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Zendai unveils 20-year plan in South Africa

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Staff writer ▼ | April 15, 2014
Zendai GroupShanghai-based Zendai Group, the parent company of Zendai Property Ltd, will invest more than 80 billion rand ($7.6 billion) over the next 20 years to develop a mixed-use property project in Johannesburg.


Chairman Dai Zhikang said that Zendai aims to build a modern urban complex similar to Shanghai's Pudong district or Manhattan in New York.

He made the comments during an investment event in Johannesburg on Wednesday, the Xinhua News Agency reported.

"Zendai will build one university, one African museum, one primary school, one middle school and 3,000 housing units within three years. This complex will provide ideal residential and working space for 300,000 people within 20 years," Dai said.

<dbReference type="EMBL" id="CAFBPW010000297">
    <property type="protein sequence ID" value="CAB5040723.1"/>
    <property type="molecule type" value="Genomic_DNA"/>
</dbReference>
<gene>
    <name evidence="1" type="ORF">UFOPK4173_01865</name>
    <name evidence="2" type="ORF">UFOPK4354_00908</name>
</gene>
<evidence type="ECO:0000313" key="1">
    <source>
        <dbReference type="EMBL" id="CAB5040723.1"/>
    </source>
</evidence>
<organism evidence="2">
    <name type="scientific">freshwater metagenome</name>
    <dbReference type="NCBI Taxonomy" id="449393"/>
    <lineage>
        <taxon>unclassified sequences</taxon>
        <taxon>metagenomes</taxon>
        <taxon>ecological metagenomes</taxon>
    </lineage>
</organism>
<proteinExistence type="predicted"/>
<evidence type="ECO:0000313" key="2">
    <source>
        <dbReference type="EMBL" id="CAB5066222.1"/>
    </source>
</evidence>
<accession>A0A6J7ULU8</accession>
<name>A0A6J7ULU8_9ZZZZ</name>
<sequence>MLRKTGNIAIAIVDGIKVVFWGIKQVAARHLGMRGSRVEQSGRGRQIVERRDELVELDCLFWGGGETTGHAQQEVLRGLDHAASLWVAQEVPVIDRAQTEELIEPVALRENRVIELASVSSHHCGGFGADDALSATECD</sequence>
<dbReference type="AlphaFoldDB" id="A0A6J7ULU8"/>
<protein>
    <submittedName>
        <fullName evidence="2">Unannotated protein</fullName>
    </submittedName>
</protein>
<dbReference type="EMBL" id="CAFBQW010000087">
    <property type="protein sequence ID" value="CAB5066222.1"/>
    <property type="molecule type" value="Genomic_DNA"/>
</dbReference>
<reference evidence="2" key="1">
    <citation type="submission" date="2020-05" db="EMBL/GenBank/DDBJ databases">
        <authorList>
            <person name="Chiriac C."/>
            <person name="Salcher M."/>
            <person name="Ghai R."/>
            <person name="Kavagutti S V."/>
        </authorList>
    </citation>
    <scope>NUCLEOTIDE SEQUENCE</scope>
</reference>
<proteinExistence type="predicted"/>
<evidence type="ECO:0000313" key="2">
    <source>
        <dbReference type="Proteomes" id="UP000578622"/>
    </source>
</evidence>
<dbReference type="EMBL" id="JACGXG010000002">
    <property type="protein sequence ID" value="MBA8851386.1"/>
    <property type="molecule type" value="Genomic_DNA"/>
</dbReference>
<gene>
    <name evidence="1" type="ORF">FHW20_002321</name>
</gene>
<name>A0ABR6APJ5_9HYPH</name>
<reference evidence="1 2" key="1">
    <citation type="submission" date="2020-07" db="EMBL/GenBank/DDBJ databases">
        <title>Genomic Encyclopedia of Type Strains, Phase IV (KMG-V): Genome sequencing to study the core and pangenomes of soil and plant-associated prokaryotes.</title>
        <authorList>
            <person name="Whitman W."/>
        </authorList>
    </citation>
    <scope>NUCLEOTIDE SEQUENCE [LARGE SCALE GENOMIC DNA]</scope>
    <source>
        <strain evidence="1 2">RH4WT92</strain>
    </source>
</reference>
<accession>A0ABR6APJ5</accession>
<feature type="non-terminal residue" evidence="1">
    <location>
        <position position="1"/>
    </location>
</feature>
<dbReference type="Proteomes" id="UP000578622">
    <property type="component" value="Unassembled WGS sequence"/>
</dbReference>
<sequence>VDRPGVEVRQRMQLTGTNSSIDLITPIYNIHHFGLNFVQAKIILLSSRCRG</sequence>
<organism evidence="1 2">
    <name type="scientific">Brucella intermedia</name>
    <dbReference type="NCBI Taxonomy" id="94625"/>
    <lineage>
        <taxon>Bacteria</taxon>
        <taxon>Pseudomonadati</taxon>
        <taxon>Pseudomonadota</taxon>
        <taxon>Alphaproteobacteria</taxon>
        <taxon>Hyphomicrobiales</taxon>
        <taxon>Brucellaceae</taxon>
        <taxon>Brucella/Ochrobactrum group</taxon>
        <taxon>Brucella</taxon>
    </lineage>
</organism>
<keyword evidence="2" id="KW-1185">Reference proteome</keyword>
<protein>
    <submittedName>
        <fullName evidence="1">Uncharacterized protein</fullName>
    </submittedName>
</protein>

Chinese companies are contractors for 12 percent of the infrastructure projects in Africa, a report from Deloitte Touche Tohmatsu Ltd said in December, and 17 percent of the infrastructure projects in East Africa have investment from China. Most of those projects involve power facilities and transportation systems, and their total value is more than $222.7 billion, Deloitte said.

Analysts said Chinese companies have been focusing on infrastructure projects in sub-Saharan Africa. Zendai's project will be one of the largest real estate development projects in the continent's most developed nation.

"Chinese companies used to focus on trade. They exported products from China to Africa and imported oil, iron ore, coal and wood. But now more companies are expanding their business by opening factories in Africa or investing in local infrastructure construction," said Cai Lihua, vice-chairman of the Africa Investment Club, which is based in Beijing. But he noted that risk accompanies expansion, and companies should pay attention to political, legal, currency and labor risks.

Zendai Property acquired about 1,600 hectares of land and some existing buildings for the project last November for 1.06 billion rand. The seller was AECI Ltd of South Africa, a chemical producer.

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